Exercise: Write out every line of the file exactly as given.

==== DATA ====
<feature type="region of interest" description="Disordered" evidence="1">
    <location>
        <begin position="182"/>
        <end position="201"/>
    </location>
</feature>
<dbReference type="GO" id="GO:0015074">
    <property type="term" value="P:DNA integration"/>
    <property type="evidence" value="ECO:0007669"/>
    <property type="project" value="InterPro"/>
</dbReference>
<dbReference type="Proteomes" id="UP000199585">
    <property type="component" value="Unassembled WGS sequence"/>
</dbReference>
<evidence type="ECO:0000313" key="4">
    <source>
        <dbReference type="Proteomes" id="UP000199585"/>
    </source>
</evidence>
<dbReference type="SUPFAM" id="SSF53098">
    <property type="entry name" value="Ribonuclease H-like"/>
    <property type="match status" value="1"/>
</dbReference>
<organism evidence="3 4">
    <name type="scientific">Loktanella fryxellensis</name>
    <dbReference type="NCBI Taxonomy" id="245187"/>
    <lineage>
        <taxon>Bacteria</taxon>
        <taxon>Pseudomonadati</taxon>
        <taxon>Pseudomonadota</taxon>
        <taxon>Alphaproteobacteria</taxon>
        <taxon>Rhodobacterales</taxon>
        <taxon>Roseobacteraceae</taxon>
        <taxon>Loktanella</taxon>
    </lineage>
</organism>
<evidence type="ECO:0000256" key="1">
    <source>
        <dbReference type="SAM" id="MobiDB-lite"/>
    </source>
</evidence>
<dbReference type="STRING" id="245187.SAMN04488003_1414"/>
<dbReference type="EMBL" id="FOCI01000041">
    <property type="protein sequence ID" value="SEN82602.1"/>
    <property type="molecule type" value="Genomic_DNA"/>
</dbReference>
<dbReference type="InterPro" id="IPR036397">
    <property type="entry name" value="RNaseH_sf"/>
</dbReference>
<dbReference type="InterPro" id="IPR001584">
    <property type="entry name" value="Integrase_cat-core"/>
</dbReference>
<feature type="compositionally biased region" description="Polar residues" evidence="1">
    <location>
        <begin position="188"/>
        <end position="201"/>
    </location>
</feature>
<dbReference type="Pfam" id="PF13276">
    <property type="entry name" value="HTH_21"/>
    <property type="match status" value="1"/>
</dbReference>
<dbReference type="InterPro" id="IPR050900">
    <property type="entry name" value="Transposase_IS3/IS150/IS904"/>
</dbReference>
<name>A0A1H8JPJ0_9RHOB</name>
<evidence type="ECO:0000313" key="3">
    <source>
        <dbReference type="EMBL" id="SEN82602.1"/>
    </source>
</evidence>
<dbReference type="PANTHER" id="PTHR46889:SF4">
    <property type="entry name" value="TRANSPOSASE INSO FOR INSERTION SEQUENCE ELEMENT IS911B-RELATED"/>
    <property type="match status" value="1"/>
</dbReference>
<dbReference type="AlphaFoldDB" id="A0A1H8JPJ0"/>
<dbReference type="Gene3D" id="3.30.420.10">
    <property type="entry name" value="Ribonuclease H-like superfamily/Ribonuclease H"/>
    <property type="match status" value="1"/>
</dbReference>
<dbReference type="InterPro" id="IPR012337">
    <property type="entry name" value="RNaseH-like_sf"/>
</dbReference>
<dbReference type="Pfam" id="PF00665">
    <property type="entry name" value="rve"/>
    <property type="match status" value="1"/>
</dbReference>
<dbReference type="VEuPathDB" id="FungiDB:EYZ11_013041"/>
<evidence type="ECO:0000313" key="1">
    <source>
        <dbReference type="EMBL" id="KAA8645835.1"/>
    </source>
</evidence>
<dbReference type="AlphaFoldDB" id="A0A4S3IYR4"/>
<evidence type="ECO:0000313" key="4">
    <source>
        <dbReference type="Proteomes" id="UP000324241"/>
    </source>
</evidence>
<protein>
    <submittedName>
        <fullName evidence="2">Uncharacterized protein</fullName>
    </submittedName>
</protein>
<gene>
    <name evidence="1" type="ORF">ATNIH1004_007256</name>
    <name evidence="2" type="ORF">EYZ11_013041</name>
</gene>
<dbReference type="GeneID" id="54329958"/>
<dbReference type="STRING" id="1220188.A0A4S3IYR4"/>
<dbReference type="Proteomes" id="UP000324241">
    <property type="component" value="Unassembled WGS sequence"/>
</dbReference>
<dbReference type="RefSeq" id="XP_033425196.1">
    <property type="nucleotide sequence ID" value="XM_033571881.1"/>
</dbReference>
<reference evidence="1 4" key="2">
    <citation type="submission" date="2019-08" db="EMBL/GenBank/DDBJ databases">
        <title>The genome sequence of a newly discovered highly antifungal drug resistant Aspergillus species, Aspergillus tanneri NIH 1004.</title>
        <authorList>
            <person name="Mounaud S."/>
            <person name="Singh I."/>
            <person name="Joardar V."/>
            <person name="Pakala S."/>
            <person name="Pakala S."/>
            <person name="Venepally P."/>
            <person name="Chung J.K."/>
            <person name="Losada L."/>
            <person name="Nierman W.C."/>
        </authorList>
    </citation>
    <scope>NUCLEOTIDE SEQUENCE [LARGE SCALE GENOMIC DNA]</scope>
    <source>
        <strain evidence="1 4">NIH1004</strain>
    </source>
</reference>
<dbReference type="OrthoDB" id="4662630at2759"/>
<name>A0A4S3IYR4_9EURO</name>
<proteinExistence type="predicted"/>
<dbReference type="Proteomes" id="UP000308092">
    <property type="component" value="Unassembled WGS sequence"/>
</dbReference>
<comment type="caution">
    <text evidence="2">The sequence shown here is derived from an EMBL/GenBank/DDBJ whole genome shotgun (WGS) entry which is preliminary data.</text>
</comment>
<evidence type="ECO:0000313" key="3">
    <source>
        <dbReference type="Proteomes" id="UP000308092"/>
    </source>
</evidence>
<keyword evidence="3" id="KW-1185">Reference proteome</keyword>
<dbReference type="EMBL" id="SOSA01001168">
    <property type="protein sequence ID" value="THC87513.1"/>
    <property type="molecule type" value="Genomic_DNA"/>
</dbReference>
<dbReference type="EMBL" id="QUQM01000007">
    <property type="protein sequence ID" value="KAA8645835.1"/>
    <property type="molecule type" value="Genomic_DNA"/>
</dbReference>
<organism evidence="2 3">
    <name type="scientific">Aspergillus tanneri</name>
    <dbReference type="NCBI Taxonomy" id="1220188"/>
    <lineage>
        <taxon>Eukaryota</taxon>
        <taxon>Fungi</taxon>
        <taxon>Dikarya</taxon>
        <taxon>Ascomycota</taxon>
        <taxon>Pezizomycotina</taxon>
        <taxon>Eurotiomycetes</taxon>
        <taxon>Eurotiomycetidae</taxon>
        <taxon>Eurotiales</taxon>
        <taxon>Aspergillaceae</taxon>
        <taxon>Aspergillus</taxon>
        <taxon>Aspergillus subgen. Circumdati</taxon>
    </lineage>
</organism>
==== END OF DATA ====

<feature type="region of interest" description="Disordered" evidence="1">
    <location>
        <begin position="182"/>
        <end position="201"/>
    </location>
</feature>
<dbReference type="GO" id="GO:0015074">
    <property type="term" value="P:DNA integration"/>
    <property type="evidence" value="ECO:0007669"/>
    <property type="project" value="InterPro"/>
</dbReference>
<dbReference type="Proteomes" id="UP000199585">
    <property type="component" value="Unassembled WGS sequence"/>
</dbReference>
<evidence type="ECO:0000313" key="4">
    <source>
        <dbReference type="Proteomes" id="UP000199585"/>
    </source>
</evidence>
<dbReference type="SUPFAM" id="SSF53098">
    <property type="entry name" value="Ribonuclease H-like"/>
    <property type="match status" value="1"/>
</dbReference>
<organism evidence="3 4">
    <name type="scientific">Loktanella fryxellensis</name>
    <dbReference type="NCBI Taxonomy" id="245187"/>
    <lineage>
        <taxon>Bacteria</taxon>
        <taxon>Pseudomonadati</taxon>
        <taxon>Pseudomonadota</taxon>
        <taxon>Alphaproteobacteria</taxon>
        <taxon>Rhodobacterales</taxon>
        <taxon>Roseobacteraceae</taxon>
        <taxon>Loktanella</taxon>
    </lineage>
</organism>
<evidence type="ECO:0000256" key="1">
    <source>
        <dbReference type="SAM" id="MobiDB-lite"/>
    </source>
</evidence>
<dbReference type="STRING" id="245187.SAMN04488003_1414"/>
<dbReference type="EMBL" id="FOCI01000041">
    <property type="protein sequence ID" value="SEN82602.1"/>
    <property type="molecule type" value="Genomic_DNA"/>
</dbReference>
<dbReference type="InterPro" id="IPR036397">
    <property type="entry name" value="RNaseH_sf"/>
</dbReference>
<dbReference type="InterPro" id="IPR001584">
    <property type="entry name" value="Integrase_cat-core"/>
</dbReference>
<feature type="compositionally biased region" description="Polar residues" evidence="1">
    <location>
        <begin position="188"/>
        <end position="201"/>
    </location>
</feature>
<dbReference type="Pfam" id="PF13276">
    <property type="entry name" value="HTH_21"/>
    <property type="match status" value="1"/>
</dbReference>
<dbReference type="InterPro" id="IPR050900">
    <property type="entry name" value="Transposase_IS3/IS150/IS904"/>
</dbReference>
<name>A0A1H8JPJ0_9RHOB</name>
<evidence type="ECO:0000313" key="3">
    <source>
        <dbReference type="EMBL" id="SEN82602.1"/>
    </source>
</evidence>
<dbReference type="PANTHER" id="PTHR46889:SF4">
    <property type="entry name" value="TRANSPOSASE INSO FOR INSERTION SEQUENCE ELEMENT IS911B-RELATED"/>
    <property type="match status" value="1"/>
</dbReference>
<dbReference type="AlphaFoldDB" id="A0A1H8JPJ0"/>
<dbReference type="Gene3D" id="3.30.420.10">
    <property type="entry name" value="Ribonuclease H-like superfamily/Ribonuclease H"/>
    <property type="match status" value="1"/>
</dbReference>
<dbReference type="InterPro" id="IPR012337">
    <property type="entry name" value="RNaseH-like_sf"/>
</dbReference>
<dbReference type="Pfam" id="PF00665">
    <property type="entry name" value="rve"/>
    <property type="match status" value="1"/>
</dbReference>
<dbReference type="VEuPathDB" id="FungiDB:EYZ11_013041"/>
<evidence type="ECO:0000313" key="1">
    <source>
        <dbReference type="EMBL" id="KAA8645835.1"/>
    </source>
</evidence>
<dbReference type="AlphaFoldDB" id="A0A4S3IYR4"/>
<evidence type="ECO:0000313" key="4">
    <source>
        <dbReference type="Proteomes" id="UP000324241"/>
    </source>
</evidence>
<protein>
    <submittedName>
        <fullName evidence="2">Uncharacterized protein</fullName>
    </submittedName>
</protein>
<gene>
    <name evidence="1" type="ORF">ATNIH1004_007256</name>
    <name evidence="2" type="ORF">EYZ11_013041</name>
</gene>
<dbReference type="GeneID" id="54329958"/>
<dbReference type="STRING" id="1220188.A0A4S3IYR4"/>
<dbReference type="Proteomes" id="UP000324241">
    <property type="component" value="Unassembled WGS sequence"/>
</dbReference>
<dbReference type="RefSeq" id="XP_033425196.1">
    <property type="nucleotide sequence ID" value="XM_033571881.1"/>
</dbReference>
<reference evidence="1 4" key="2">
    <citation type="submission" date="2019-08" db="EMBL/GenBank/DDBJ databases">
        <title>The genome sequence of a newly discovered highly antifungal drug resistant Aspergillus species, Aspergillus tanneri NIH 1004.</title>
        <authorList>
            <person name="Mounaud S."/>
            <person name="Singh I."/>
            <person name="Joardar V."/>
            <person name="Pakala S."/>
            <person name="Pakala S."/>
            <person name="Venepally P."/>
            <person name="Chung J.K."/>
            <person name="Losada L."/>
            <person name="Nierman W.C."/>
        </authorList>
    </citation>
    <scope>NUCLEOTIDE SEQUENCE [LARGE SCALE GENOMIC DNA]</scope>
    <source>
        <strain evidence="1 4">NIH1004</strain>
    </source>
</reference>
<dbReference type="OrthoDB" id="4662630at2759"/>
<name>A0A4S3IYR4_9EURO</name>
<proteinExistence type="predicted"/>
<dbReference type="Proteomes" id="UP000308092">
    <property type="component" value="Unassembled WGS sequence"/>
</dbReference>
<comment type="caution">
    <text evidence="2">The sequence shown here is derived from an EMBL/GenBank/DDBJ whole genome shotgun (WGS) entry which is preliminary data.</text>
</comment>
<evidence type="ECO:0000313" key="3">
    <source>
        <dbReference type="Proteomes" id="UP000308092"/>
    </source>
</evidence>
<keyword evidence="3" id="KW-1185">Reference proteome</keyword>
<dbReference type="EMBL" id="SOSA01001168">
    <property type="protein sequence ID" value="THC87513.1"/>
    <property type="molecule type" value="Genomic_DNA"/>
</dbReference>
<dbReference type="EMBL" id="QUQM01000007">
    <property type="protein sequence ID" value="KAA8645835.1"/>
    <property type="molecule type" value="Genomic_DNA"/>
</dbReference>
<organism evidence="2 3">
    <name type="scientific">Aspergillus tanneri</name>
    <dbReference type="NCBI Taxonomy" id="1220188"/>
    <lineage>
        <taxon>Eukaryota</taxon>
        <taxon>Fungi</taxon>
        <taxon>Dikarya</taxon>
        <taxon>Ascomycota</taxon>
        <taxon>Pezizomycotina</taxon>
        <taxon>Eurotiomycetes</taxon>
        <taxon>Eurotiomycetidae</taxon>
        <taxon>Eurotiales</taxon>
        <taxon>Aspergillaceae</taxon>
        <taxon>Aspergillus</taxon>
        <taxon>Aspergillus subgen. Circumdati</taxon>
    </lineage>
</organism>